Saturday 30 June 2012

"Careful, lads, it could be a trap."

Which is of course where it becomes double-edged as soon as you wake up feeling better than average.
Not better than the average human being, merely better than the run of fatigue, pain and brain-fog filled days that have gone before.

A serious temptation to celebrate and *do things* follows almost immediately.  Just because they seem delightfully possible, and because there so much that has been put off or abandoned that could be usefully done, on this fine day.

It's a trap, I tell you, but how many films have we seen where characters (often minor, disposable) refuse to heed the warning or follow the sensible advice, and just don't stay where they are or don't leave that package alone, or any variant out of dozens.

Falling for it in this script doesn't generally mean getting written out, or off, even if one is wearing a red top; it just means getting reminded once again that there are penalties for crossing almost invisible lines.
My Aspergic side butts in here to remind me: "just like social interaction, then," and is not far wrong.  Spotting these booby traps, learning to manage chronic fatigue, requires a whole new set of acquired skills.  Acquired through the painful accumulated experience of setting off boobytraps, mainly.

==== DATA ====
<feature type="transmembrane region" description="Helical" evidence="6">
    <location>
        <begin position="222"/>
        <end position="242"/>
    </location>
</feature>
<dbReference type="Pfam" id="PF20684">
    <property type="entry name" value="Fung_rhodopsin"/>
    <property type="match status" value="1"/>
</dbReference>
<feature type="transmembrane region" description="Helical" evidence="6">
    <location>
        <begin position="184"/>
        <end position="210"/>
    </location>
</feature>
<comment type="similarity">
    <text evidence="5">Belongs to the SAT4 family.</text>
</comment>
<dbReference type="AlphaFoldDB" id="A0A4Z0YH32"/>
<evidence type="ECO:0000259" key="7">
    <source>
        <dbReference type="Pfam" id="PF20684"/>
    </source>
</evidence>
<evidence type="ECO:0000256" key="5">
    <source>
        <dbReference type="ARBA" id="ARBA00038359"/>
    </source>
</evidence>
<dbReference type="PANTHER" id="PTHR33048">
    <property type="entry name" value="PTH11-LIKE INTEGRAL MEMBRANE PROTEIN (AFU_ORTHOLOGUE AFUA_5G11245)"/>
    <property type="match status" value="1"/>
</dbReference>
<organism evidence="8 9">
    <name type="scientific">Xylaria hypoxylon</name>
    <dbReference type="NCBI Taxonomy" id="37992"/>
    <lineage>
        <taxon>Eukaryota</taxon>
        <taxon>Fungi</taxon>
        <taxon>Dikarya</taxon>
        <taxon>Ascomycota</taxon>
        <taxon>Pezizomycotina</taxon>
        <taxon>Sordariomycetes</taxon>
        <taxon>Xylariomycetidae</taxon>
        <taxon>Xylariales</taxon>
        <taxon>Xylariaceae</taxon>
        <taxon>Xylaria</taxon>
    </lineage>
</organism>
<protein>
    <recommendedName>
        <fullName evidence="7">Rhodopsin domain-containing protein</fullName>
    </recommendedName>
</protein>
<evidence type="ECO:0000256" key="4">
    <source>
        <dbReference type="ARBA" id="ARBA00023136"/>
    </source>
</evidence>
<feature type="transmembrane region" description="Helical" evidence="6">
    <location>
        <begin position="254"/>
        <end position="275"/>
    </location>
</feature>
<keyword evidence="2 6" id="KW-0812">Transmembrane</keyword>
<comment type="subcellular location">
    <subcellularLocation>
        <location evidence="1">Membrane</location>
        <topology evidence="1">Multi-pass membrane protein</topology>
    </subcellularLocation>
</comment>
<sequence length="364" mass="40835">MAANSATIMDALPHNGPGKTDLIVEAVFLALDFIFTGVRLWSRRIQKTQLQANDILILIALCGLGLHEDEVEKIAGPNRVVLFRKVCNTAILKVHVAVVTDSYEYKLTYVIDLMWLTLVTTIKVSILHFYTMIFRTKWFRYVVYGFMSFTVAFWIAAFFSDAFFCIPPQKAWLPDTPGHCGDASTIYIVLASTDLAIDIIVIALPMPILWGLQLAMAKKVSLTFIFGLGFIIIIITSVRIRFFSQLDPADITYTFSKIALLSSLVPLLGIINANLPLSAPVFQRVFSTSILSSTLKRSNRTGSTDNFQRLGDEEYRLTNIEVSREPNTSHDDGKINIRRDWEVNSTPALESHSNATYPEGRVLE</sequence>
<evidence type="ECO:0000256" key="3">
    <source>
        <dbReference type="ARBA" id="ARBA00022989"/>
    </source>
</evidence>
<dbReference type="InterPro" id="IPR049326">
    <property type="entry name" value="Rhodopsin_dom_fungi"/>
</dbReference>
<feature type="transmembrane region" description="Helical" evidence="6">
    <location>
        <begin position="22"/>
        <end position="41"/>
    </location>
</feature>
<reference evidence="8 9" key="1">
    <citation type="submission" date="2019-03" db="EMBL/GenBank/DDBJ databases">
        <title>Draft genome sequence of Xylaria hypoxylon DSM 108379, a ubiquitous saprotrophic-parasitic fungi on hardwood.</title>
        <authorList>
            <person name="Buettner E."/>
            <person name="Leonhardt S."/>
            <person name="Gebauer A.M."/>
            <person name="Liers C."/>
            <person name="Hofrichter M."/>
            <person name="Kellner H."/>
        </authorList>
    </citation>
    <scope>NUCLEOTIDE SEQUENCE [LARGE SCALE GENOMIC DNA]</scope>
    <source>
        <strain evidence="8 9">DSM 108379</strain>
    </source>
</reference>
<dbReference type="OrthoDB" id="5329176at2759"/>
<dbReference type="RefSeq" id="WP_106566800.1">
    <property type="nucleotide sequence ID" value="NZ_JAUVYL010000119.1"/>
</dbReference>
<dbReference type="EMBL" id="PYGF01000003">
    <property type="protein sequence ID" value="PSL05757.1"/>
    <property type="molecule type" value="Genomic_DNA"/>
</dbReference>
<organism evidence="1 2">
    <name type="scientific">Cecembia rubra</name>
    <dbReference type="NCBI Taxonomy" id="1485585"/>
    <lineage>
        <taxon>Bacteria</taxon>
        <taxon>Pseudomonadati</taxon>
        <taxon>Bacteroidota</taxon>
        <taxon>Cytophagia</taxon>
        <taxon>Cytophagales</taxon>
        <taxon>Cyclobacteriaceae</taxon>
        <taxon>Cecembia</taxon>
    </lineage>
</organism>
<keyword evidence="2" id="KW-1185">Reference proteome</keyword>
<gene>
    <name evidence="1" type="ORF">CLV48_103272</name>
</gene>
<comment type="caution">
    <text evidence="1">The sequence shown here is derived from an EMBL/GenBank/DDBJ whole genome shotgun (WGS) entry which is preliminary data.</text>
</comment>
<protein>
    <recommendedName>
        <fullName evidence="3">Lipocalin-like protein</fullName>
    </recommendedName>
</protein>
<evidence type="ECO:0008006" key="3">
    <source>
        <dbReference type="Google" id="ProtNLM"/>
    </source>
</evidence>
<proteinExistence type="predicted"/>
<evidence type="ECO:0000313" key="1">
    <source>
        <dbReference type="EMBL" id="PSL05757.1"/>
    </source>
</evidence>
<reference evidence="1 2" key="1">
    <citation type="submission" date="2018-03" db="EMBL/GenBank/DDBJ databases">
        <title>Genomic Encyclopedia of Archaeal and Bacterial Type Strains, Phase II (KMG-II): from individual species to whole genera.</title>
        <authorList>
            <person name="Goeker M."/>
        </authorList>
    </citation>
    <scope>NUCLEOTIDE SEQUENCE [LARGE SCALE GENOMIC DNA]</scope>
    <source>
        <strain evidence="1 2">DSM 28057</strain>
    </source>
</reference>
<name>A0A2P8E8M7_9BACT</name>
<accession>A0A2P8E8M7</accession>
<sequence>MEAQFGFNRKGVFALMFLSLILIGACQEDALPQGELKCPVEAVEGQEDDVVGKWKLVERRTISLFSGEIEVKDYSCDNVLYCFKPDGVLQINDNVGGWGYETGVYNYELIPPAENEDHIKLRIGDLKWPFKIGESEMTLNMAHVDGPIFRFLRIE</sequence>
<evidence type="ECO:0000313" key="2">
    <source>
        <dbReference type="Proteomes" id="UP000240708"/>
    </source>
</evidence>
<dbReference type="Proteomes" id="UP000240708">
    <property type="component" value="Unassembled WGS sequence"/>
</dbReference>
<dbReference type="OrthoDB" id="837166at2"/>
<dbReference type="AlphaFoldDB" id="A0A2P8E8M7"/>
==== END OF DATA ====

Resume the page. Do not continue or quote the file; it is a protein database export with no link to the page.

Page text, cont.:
There are no up-to-date, accurate and comprehensive maps or guidebooks.
And studying and learning new skills requires concentration and energy.
Catch number whatever.

Good game.
Next week it's pogo-sticks in minefields.

Friday 29 June 2012

"This is your zombie, speaking."

It feels like it anyway.
Today I've been pretty much as much a puppet with cut strings or a zombie as I've managed in the last eighteen months, but without doing anything in the way of excessive physical activity, though getting up, getting washed and dressed and having breakfast did take place as an event: in three distinct stages with intermissions.

No, the new discovery today was that the invisible vampire that sucks all the life out of me whenever I take physical activity beyond its (miserly) daily ration has a cousin.

And that my (miserly) daily ration of available energy has to cover the powering, processing and coping with emotions, too.  Good and bad.
Lest this new relative lay me flat out for days with the life sucked out of me.

I'm not usually an emotional chap, and I wasn't desperately so today.
But I had my cleaner starting, and was therefore a bit "on edge" there: people with Asperger's aren't on the whole good with change, or with letting people into their private space.
I can do it, but I knew from my pre-CFS days that it does take a bit of an effort on my part: I can't be totally relaxed about it, and I hadn't made the important connection between that and CFS.

And then came the phone call: the copy of consultant's report that I sent to the DWP has been accepted as enough evidence, so that I won't be hassled over benefits, or made to do any paperwork or interviews for a whole year.  Very good news, if I don't reflect too much on how the consultant described my state of health.